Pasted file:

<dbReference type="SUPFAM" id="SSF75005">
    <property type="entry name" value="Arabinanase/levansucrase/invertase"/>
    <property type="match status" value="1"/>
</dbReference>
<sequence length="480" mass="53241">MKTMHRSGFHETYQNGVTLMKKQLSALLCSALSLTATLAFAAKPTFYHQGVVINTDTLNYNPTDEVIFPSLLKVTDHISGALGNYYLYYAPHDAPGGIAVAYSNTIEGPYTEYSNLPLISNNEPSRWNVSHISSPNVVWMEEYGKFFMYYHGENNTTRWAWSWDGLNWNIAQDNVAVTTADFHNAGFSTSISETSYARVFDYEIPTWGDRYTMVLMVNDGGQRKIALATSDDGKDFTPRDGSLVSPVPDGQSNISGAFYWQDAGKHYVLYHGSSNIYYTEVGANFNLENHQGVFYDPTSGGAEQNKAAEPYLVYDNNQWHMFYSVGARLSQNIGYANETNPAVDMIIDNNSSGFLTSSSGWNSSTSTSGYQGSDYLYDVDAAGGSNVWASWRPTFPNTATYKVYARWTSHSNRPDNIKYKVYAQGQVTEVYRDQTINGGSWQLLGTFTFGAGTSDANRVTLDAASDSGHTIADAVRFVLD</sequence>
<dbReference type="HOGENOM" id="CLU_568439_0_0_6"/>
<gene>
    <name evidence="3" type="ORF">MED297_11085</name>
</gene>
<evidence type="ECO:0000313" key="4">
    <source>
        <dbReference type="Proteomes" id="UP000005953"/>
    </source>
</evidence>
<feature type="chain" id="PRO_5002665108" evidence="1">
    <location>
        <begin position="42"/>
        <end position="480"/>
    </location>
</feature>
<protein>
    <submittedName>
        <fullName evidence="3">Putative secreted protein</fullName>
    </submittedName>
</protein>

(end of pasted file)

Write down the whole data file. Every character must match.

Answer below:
<dbReference type="SUPFAM" id="SSF75005">
    <property type="entry name" value="Arabinanase/levansucrase/invertase"/>
    <property type="match status" value="1"/>
</dbReference>
<sequence length="480" mass="53241">MKTMHRSGFHETYQNGVTLMKKQLSALLCSALSLTATLAFAAKPTFYHQGVVINTDTLNYNPTDEVIFPSLLKVTDHISGALGNYYLYYAPHDAPGGIAVAYSNTIEGPYTEYSNLPLISNNEPSRWNVSHISSPNVVWMEEYGKFFMYYHGENNTTRWAWSWDGLNWNIAQDNVAVTTADFHNAGFSTSISETSYARVFDYEIPTWGDRYTMVLMVNDGGQRKIALATSDDGKDFTPRDGSLVSPVPDGQSNISGAFYWQDAGKHYVLYHGSSNIYYTEVGANFNLENHQGVFYDPTSGGAEQNKAAEPYLVYDNNQWHMFYSVGARLSQNIGYANETNPAVDMIIDNNSSGFLTSSSGWNSSTSTSGYQGSDYLYDVDAAGGSNVWASWRPTFPNTATYKVYARWTSHSNRPDNIKYKVYAQGQVTEVYRDQTINGGSWQLLGTFTFGAGTSDANRVTLDAASDSGHTIADAVRFVLD</sequence>
<dbReference type="HOGENOM" id="CLU_568439_0_0_6"/>
<gene>
    <name evidence="3" type="ORF">MED297_11085</name>
</gene>
<evidence type="ECO:0000313" key="4">
    <source>
        <dbReference type="Proteomes" id="UP000005953"/>
    </source>
</evidence>
<feature type="chain" id="PRO_5002665108" evidence="1">
    <location>
        <begin position="42"/>
        <end position="480"/>
    </location>
</feature>
<protein>
    <submittedName>
        <fullName evidence="3">Putative secreted protein</fullName>
    </submittedName>
</protein>